The value agencies and brokers use for internal perpetuation is usually lower than the value potentially attainable in an external sale — but it doesn’t necessarily have to be by a wide margin.
While a strategic buyer may ultimately be able to offer a higher multiple, there can be a substantial impact from the agency not making the requisite changes internally that drive earnings. MarshBerry’s experience shows that an agency should seriously consider making these changes to help bridge the gap between internal value and external value. In an external sale, a buyer will often give credit to a seller who makes changes to an agency concurrent to closing. Coincidentally, they are likely to be the same changes required for an agency to develop a long-term, sustainable internal perpetuation plan.
Perpetuation is a continual series of activities and transactions, not a single event. It is the perpetual process that can give long-term sustainability to a company by gradually and continuously transitioning ownership to the next generation. Perpetuation requires a defined plan that includes details about people, commitments, value, cash flow, and funding. Ultimately, the goal of a perpetuation plan is to maximize value for both sellers and buyers, and to build an internal market for an agency’s stock.
A successful perpetuation plan requires a relentless focus on revenue growth and expense discipline in order to deliver enough after-tax cash flow to fund shareholder buyouts. Traditional buyers typically have a lot of experience in this area, effectively helping owners carry out the difficult task of making these necessary changes. Some examples of expense reductions many buyers would implement post-closing include increasing the Small Business Unit (SBU) threshold, setting producer commission rates to market comparables, terminating or redeploying non-performing producers and service personnel, managing selling expenses and unnecessary client spending, and reducing owner perks.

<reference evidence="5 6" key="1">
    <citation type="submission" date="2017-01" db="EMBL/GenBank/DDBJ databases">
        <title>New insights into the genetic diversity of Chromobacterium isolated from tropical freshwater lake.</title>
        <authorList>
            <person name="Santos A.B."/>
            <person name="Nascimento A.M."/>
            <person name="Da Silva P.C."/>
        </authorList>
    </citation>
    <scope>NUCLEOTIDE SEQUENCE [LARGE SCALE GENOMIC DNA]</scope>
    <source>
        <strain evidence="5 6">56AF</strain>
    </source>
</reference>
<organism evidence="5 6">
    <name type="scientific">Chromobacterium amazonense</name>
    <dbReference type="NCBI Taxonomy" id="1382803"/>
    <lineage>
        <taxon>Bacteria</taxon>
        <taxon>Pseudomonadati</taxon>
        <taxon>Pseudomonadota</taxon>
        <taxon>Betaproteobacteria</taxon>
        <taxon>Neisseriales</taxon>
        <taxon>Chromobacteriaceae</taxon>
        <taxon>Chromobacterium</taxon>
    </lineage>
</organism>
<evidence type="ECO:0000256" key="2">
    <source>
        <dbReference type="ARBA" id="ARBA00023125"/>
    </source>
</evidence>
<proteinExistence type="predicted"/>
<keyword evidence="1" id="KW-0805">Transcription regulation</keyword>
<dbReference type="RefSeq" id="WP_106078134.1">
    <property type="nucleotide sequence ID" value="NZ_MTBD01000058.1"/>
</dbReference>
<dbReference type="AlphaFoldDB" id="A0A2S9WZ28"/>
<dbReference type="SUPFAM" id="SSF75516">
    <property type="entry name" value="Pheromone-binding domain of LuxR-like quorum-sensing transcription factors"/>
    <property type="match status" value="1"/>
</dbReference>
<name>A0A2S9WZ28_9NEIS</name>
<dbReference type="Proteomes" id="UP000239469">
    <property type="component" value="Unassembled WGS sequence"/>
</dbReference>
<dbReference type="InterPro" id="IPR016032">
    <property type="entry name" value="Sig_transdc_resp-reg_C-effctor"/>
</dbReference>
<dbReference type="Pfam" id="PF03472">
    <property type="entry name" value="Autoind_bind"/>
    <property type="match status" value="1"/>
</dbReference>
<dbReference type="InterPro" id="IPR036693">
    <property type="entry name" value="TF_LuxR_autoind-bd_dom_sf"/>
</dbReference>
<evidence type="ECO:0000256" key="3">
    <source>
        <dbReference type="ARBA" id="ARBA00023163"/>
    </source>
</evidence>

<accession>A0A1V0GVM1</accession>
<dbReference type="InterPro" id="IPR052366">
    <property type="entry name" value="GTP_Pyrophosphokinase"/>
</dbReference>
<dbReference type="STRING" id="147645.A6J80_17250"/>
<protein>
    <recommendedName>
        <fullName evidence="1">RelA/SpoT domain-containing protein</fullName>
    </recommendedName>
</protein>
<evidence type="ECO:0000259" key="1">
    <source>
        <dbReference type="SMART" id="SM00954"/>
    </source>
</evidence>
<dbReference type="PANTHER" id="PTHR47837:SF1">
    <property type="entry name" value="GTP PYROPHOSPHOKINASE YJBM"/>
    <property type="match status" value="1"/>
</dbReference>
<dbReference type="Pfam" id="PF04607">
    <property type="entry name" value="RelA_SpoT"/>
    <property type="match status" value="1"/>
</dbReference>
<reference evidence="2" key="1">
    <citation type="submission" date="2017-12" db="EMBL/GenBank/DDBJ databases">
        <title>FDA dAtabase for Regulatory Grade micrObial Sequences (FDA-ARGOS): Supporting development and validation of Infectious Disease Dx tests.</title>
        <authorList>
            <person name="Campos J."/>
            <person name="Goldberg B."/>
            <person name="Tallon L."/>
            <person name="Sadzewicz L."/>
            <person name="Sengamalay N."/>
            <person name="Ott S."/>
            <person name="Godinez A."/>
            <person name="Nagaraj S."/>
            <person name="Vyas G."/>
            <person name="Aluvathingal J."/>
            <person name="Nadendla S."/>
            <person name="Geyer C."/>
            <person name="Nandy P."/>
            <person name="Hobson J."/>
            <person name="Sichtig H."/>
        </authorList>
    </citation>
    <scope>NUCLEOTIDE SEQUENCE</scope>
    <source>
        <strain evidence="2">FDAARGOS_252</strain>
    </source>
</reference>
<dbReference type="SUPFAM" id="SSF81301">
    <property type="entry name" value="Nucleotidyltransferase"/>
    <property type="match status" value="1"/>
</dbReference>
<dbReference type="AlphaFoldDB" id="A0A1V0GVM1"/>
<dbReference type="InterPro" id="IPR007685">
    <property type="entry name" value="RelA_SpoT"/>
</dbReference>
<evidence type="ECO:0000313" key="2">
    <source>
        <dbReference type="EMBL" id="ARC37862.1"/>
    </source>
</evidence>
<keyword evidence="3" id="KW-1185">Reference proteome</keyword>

The approach requires finesse, and such changes cannot be made overnight. But when done properly, the financials of the firm can be optimized, and higher profitability can be realized for the benefit of both the seller and the buyer.
Many of the necessary changes can be a challenge to implement, which is why many independent agency and brokerage owners fail to follow through with them. In an external sale, a buyer may require a seller to make these changes concurrent to closing in order to increase and sustain profitability to justify the transaction price. Agencies that make these changes on their own, however, may have the opportunity to get the best of both worlds: they can potentially increase their internal value and maintain independent ownership.
If you have questions about Today’s ViewPoint, or would like to learn more about how MarshBerry can help your firm perpetuate, please email or call Eric Hallinan, Director, at 949.234.9652.
MarshBerry continues to be the #1 sell side advisor in the industry (as ranked by S&P Global). If you’re considering selling your firm, we are the best choice to help you through the complicated process. If you don’t hire MarshBerry, hire a reputable advisor that can help you navigate one of the most important business decisions you will ever make. You will be much better off having an advisor in your corner that knows the industry than trying to do this on your own.
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